12. 12. Coupon Offers:Don’t Make Customers Do the Math As previously mentioned, fans engage $ OFF well with coupons. When offering OFFER coupons, don’t make fans do the math. $ OFF Our data indicates that “$ off” offers OFFER generate twice the engagement of “% off” offers for the retail industry. Even small “$ off” discounts – less than $10 – receive 17% higher engagement than “% off” promotions, showing that fans prefer tangible cash % OFF discounts, even if the actual dollar OFFER discount is small. % OFF Automo&ve   OFFER 120% 25% 100% Engagement Rate Variance 80% 20% % of Brand Posts “$ OFF” offers receive 60% 40% 15% 20% 0% -20% twice the engagement 10% -40% 5% of “ OFF” offers. -60% -80% 0% ay ay y ay y ay ay da a sd id nd rd sd sd on Fr tu ne Su e ur Tu M Sa Th ed W Engagement Rate Variance % of Brand Posts % off $ off © 2011 Buddy Media Inc. Proprietary and Confidential 12
  13. 13. Retail Post Attachments:Keep Posts SimpleWhile interesting content can be added to Wall Posts in the form of links, photos and videos, our data indicatesthat simple Posts achieve the most engagement for the retail industry. The two most effective types of retailbrand Posts contain a single photo attachment or use only words. Status-only Posts – Posts only containingwords – receive 94% higher engagement than average. Avoid more complicated Posts, such as those withattached links and thumbnail photos. POST TYPE ENGAGEMENT STATUS ONLY SINGLE PHOTO RECIPES ALBUM LINK ONLY PHOTO W/ LINK VIDEO STATUS W/ LINK LINK W/ THUMBNAIL Avoid complicated Wall Posts. Status-only Posts receive 94 higher than average engagement. © 2011 Buddy Media Inc. Proprietary and Confidential 13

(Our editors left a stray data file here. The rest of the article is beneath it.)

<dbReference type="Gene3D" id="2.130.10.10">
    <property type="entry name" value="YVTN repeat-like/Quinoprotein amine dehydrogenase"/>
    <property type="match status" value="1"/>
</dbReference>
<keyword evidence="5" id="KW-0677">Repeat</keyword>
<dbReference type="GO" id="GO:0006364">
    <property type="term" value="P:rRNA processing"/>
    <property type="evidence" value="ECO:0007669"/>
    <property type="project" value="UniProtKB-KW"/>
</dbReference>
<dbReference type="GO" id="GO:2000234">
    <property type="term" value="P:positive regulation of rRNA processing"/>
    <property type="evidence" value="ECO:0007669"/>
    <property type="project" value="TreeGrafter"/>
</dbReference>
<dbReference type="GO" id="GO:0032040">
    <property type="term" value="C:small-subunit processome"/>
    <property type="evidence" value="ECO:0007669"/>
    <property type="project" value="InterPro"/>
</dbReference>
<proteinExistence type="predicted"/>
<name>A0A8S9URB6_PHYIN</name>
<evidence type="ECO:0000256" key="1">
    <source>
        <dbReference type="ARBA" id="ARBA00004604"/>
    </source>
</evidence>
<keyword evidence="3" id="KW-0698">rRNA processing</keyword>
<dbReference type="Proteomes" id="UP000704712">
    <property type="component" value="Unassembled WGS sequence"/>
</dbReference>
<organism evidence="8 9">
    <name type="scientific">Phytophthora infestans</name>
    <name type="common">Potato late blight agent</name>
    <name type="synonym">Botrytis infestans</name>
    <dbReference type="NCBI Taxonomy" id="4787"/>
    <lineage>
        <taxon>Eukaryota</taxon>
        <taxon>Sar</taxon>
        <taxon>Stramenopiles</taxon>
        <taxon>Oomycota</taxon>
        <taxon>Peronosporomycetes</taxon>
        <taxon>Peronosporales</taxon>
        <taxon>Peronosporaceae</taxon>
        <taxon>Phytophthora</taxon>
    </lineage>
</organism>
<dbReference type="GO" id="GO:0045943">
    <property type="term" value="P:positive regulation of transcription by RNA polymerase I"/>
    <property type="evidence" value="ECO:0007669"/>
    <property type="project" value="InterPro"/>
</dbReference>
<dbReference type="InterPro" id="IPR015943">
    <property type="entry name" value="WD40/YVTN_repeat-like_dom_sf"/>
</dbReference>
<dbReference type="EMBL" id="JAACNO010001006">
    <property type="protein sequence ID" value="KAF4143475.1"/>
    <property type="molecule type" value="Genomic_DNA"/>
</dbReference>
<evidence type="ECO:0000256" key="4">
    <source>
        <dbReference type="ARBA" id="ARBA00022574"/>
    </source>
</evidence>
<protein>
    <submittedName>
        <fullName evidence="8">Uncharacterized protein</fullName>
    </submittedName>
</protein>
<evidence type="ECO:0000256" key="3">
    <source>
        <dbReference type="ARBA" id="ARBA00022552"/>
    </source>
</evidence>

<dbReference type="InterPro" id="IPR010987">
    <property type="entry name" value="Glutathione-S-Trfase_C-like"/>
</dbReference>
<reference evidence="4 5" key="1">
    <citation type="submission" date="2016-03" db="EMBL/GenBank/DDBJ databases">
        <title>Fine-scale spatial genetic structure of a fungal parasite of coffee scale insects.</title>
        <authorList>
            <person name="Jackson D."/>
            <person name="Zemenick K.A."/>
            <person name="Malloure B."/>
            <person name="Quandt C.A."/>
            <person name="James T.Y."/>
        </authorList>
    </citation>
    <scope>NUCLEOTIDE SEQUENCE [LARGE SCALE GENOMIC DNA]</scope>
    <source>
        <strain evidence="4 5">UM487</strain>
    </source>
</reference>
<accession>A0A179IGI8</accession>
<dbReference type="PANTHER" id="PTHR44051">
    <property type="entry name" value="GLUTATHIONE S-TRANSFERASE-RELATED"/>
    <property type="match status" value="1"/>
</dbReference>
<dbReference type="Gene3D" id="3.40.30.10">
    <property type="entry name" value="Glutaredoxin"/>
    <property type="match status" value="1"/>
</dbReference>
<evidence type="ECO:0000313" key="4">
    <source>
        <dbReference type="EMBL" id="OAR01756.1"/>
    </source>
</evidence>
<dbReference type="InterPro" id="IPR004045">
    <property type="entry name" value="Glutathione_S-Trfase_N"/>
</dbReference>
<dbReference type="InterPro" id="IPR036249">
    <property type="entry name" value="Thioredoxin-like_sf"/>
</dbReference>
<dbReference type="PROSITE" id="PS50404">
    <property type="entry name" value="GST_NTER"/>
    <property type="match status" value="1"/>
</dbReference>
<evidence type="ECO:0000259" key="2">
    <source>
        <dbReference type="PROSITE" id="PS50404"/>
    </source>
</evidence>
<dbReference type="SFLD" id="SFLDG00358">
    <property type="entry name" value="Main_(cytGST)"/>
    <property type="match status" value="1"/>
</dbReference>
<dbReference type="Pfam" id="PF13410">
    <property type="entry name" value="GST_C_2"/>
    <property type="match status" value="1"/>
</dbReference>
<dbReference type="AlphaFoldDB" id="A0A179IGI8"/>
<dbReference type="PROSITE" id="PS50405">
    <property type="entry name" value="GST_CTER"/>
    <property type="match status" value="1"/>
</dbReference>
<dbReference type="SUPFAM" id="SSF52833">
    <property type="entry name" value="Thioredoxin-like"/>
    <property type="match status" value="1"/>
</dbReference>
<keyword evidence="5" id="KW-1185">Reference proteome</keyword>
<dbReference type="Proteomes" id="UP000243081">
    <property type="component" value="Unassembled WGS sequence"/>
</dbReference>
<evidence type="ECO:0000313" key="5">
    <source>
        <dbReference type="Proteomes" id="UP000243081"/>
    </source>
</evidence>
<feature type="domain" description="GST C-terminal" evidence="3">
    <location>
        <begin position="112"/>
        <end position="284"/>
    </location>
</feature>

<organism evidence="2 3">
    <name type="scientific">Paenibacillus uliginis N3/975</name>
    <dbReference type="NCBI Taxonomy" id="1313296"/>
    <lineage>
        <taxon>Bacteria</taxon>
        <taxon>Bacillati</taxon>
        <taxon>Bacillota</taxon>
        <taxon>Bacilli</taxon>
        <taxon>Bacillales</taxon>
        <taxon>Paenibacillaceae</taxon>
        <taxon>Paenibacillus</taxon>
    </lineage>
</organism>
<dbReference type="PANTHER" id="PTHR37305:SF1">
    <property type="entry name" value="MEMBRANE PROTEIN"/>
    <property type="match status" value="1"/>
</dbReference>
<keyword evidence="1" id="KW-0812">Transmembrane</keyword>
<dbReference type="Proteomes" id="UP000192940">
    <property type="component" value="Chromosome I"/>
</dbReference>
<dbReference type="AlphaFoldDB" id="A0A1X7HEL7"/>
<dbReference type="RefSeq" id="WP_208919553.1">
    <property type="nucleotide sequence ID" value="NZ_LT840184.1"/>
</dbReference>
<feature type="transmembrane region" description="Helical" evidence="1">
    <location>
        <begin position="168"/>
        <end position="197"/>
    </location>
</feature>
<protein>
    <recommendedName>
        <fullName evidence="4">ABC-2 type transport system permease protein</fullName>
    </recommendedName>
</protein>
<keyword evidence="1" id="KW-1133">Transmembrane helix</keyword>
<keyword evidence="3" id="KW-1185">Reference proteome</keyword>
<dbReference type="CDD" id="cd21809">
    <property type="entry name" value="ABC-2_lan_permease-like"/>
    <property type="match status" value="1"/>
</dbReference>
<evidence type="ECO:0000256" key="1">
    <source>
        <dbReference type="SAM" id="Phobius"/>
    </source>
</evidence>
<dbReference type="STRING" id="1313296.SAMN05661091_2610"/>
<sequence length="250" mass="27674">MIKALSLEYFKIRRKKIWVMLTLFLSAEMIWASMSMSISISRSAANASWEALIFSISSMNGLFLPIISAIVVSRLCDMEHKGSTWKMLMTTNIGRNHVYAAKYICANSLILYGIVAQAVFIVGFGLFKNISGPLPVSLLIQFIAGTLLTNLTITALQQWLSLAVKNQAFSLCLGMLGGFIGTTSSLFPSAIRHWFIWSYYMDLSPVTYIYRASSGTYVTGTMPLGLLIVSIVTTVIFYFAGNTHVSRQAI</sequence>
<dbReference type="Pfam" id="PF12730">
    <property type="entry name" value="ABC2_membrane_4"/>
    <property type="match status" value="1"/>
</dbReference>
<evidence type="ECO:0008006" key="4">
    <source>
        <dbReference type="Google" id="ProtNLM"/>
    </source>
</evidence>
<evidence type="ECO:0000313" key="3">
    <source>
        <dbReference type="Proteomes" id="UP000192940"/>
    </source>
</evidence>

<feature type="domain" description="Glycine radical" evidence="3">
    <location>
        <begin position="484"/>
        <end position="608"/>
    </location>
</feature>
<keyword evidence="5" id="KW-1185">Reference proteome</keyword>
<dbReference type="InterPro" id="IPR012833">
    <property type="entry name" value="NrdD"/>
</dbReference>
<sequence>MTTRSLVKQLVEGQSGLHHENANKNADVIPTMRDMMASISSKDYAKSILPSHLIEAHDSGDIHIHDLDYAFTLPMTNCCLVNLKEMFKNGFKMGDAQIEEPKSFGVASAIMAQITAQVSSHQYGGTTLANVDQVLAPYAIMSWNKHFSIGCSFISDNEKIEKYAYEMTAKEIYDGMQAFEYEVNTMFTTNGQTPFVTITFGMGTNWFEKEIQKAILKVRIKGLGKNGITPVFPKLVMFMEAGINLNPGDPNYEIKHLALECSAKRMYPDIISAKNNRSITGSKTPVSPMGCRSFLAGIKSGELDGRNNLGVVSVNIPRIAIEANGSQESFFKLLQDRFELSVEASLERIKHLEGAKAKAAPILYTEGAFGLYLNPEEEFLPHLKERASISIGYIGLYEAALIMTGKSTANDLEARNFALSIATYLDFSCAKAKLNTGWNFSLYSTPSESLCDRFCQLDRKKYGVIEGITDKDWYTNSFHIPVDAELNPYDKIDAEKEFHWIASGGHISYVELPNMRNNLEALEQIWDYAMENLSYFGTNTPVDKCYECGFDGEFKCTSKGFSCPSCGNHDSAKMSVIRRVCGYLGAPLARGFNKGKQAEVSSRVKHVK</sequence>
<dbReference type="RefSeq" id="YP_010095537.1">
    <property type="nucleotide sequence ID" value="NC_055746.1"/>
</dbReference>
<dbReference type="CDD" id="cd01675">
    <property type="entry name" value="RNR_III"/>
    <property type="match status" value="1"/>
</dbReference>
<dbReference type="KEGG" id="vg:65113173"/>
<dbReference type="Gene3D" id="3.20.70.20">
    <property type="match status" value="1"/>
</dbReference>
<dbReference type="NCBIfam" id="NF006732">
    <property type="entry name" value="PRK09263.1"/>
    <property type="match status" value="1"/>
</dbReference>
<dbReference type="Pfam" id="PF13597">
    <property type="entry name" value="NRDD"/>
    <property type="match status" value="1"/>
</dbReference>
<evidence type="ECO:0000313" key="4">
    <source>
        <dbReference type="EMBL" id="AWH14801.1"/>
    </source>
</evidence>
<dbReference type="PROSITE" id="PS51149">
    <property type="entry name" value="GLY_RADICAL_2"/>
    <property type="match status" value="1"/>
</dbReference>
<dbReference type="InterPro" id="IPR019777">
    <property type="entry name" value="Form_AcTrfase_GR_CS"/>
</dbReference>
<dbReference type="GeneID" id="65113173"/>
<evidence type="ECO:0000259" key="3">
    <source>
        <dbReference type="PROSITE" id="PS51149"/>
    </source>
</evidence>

14. 14. ConclusionFacebook is the leading platform for brands to connect to consumers. It is important for brands to shareeffective Facebook Wall Posts to maximize their marketing efforts and increase fan engagement.We hope this data is helpful for retail brands looking to lead, maximize and leverage their Facebook presence.Have questions?  Contact us at, or follow us on: buddymedia.comAppendix:Study Parameters  For purposes of the study, the retail industry included clothing, fashion and general retail clients.  For benchmarking, the following industries were analyzed: Automotive, Business, Consumer Packaged Goods, Entertainment, Finance, Food & Beverage, Health & Beauty, Media, Non-Profit, Sports, Technology, Telecommunications and Travel & Leisure.  Posts on Pages with less than 100 fans were not included in the survey.  All Posts containing geo-targeting data or Posts not viewable in Facebook were removed.  Time-of-day and day-of-week analyses were based on when a Post was published, not when ‘likes’ and Comments accrued.  For the Post-length analysis, URLs were not included in Post character counts. © 2011 Buddy Media Inc. Proprietary and Confidential 14